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  1. Vol. 87 No. 7, p. 2391-2399
     
    Received: Jan 12, 2009
    Published: December 5, 2014


    2 Corresponding author(s): kristin.hollung@nofima.no
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doi:10.2527/jas.2009-1792

Peroxiredoxin-6—A potential protein marker for meat tenderness in bovine longissimus thoracis muscle1

  1. X. Jia*†,
  2. E. Veiseth-Kent*,
  3. H. Grove*†,
  4. P. Kuziora*,
  5. L. Aass,
  6. K. I. Hildrum* and
  7. K. Hollung*2
  1. Nofima Mat AS, Osloveien 1, NO-1430 Ås, Norway;
    Department of Chemistry, Biotechnology and Food Science, and
    Department of Animal and Aquacultural Sciences, Norwegian University of Life Sciences, PO Box 5003, NO-1432 Ås, Norway

Abstract

The muscle sarcoplasmic proteins from bovine M. longissimus thoracis muscle were studied using proteomics to identify possible protein markers for meat tenderness. This study included 3 experiments: A1, A2, and B. From a collection of biopsies from the bovine M. longissimus thoracis muscle, excised 4 d before slaughter from 178 Norwegian Red young bulls, 26 biopsies were studied in Exp. A1. Based on Warner-Bratzler shear force (WBSF) values at 7 d postmortem, the biopsies were separated into a tender and a tough group of 13 bulls each and analyzed by 2-dimensional gel electrophoresis (2-DE) and Western blotting. The 2-DE experiments identified 4 different proteins: stress-70 protein, protein DJ-1, peroxiredoxin-6, and malate dehydrogenase, which were different in abundance in the tender and tough groups. However, only peroxiredoxin-6 was confirmed by quantification from Western blots. Peroxiredoxin-6 is an antioxidant enzyme that plays a role in protecting cells from oxidative stress. Peroxiredoxin-6 was identified through 3 spots of the same molecular weight, but with different pI on the Western blots. Only one of the spots was more abundant in the biopsies from the tender group. In Exp. A2, samples collected 1 h postmortem from the same animals and muscles as in Exp. A1 were analyzed by Western blotting. In these postmortem samples, the same spot from peroxiredoxin-6 as in Exp. A1 was more abundant in the tender group. In addition, one of the other peroxiredoxin-6 spots was also more abundant in the tender group. To verify the results from Exp. A, biopsies from 14 additional animals were analyzed in Exp. B by Western blotting against stress-70 protein, protein DJ-1, peroxiredoxin-6, and malate dehydrogenase. No significant differences between the tough and tender groups could be observed in these biopsies. However, for peroxiredoxin-6, the tendencies pointed in the same direction as in Exp. A. In conclusion, peroxire-doxin-6 might be a potential protein marker for meat tenderness detectable in biopsies and in samples collected shortly after slaughter. However, more animals are needed to verify the findings in the present study.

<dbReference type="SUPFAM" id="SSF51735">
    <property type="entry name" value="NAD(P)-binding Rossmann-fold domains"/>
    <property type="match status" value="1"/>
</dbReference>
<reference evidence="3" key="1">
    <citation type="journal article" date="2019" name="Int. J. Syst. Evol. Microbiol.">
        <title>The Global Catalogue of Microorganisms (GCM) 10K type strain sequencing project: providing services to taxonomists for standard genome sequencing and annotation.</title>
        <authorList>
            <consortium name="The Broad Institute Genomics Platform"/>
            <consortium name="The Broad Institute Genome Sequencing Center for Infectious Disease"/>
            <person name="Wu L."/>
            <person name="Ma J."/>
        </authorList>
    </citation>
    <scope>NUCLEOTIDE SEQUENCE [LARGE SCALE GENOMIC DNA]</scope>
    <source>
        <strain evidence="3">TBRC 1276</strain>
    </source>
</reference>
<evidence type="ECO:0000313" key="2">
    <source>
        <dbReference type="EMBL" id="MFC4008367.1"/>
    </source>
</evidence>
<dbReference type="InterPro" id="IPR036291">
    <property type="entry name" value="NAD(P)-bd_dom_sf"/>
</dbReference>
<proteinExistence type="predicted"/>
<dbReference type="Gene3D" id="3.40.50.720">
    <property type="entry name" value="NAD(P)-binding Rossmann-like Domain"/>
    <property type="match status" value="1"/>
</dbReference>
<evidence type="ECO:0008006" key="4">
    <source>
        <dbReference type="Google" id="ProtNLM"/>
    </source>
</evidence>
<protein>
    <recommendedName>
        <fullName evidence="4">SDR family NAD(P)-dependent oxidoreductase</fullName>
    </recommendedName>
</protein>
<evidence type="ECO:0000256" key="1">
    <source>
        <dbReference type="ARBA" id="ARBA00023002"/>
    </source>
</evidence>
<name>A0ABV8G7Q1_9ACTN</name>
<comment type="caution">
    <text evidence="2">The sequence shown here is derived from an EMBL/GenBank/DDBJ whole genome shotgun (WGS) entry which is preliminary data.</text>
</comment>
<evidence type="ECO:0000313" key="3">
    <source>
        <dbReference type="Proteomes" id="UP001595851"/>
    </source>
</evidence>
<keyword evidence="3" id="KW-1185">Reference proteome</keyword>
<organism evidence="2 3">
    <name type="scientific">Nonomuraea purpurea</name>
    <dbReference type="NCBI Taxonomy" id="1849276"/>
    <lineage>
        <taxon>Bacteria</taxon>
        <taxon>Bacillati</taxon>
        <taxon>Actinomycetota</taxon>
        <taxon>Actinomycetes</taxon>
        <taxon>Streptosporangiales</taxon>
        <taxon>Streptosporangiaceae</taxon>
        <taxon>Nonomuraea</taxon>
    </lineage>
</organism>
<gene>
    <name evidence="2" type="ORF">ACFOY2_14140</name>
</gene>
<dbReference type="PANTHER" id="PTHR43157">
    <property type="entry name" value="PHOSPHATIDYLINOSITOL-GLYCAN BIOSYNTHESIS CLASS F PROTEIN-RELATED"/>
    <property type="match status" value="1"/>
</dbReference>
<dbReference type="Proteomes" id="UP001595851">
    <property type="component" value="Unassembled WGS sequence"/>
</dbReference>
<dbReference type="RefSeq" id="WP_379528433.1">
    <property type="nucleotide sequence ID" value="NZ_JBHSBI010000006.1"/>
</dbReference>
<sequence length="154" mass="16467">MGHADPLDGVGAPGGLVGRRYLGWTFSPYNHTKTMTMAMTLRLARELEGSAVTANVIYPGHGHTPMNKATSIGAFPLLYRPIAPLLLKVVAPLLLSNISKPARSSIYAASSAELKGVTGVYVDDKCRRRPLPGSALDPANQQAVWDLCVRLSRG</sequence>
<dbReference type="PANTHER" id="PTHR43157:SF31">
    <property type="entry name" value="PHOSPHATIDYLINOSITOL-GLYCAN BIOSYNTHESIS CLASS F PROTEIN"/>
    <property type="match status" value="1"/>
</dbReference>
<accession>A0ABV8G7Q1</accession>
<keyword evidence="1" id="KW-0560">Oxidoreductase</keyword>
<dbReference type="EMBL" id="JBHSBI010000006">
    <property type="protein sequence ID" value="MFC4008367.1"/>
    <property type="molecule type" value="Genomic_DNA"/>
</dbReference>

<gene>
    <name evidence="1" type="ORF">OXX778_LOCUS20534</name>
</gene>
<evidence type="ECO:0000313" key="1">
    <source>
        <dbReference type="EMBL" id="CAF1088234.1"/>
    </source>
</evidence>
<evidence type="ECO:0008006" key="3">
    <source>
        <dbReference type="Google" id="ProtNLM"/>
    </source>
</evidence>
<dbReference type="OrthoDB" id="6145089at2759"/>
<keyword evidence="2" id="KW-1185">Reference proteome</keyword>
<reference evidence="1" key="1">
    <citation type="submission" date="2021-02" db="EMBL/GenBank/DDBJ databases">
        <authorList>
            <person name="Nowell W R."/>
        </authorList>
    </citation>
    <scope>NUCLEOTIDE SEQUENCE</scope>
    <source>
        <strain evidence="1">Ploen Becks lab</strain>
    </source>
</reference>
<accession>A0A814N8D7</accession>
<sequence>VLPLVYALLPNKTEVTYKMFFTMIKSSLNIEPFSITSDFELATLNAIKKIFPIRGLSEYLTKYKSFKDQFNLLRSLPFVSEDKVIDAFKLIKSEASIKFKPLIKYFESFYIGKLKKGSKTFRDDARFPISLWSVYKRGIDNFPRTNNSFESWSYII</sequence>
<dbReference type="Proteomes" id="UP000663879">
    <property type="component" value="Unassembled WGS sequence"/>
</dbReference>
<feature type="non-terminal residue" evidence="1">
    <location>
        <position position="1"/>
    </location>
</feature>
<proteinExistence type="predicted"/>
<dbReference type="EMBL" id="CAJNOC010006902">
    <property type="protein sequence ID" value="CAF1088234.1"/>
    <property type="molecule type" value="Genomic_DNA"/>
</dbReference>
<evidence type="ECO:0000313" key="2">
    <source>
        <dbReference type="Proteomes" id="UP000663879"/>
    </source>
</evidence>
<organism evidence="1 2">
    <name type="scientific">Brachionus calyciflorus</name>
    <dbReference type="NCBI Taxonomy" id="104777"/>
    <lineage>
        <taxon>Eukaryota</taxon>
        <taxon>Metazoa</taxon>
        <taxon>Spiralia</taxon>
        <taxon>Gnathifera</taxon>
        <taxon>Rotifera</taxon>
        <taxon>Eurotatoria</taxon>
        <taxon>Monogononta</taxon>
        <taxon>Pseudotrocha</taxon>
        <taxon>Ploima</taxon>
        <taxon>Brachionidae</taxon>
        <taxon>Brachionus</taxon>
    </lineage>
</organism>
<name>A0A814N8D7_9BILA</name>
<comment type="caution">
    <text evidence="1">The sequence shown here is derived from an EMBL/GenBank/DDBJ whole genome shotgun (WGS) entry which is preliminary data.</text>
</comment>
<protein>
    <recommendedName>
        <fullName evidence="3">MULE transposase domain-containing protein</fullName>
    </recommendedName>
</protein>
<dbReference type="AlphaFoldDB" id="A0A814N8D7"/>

Copyright © 2009. Copyright 2009 Journal of Animal Science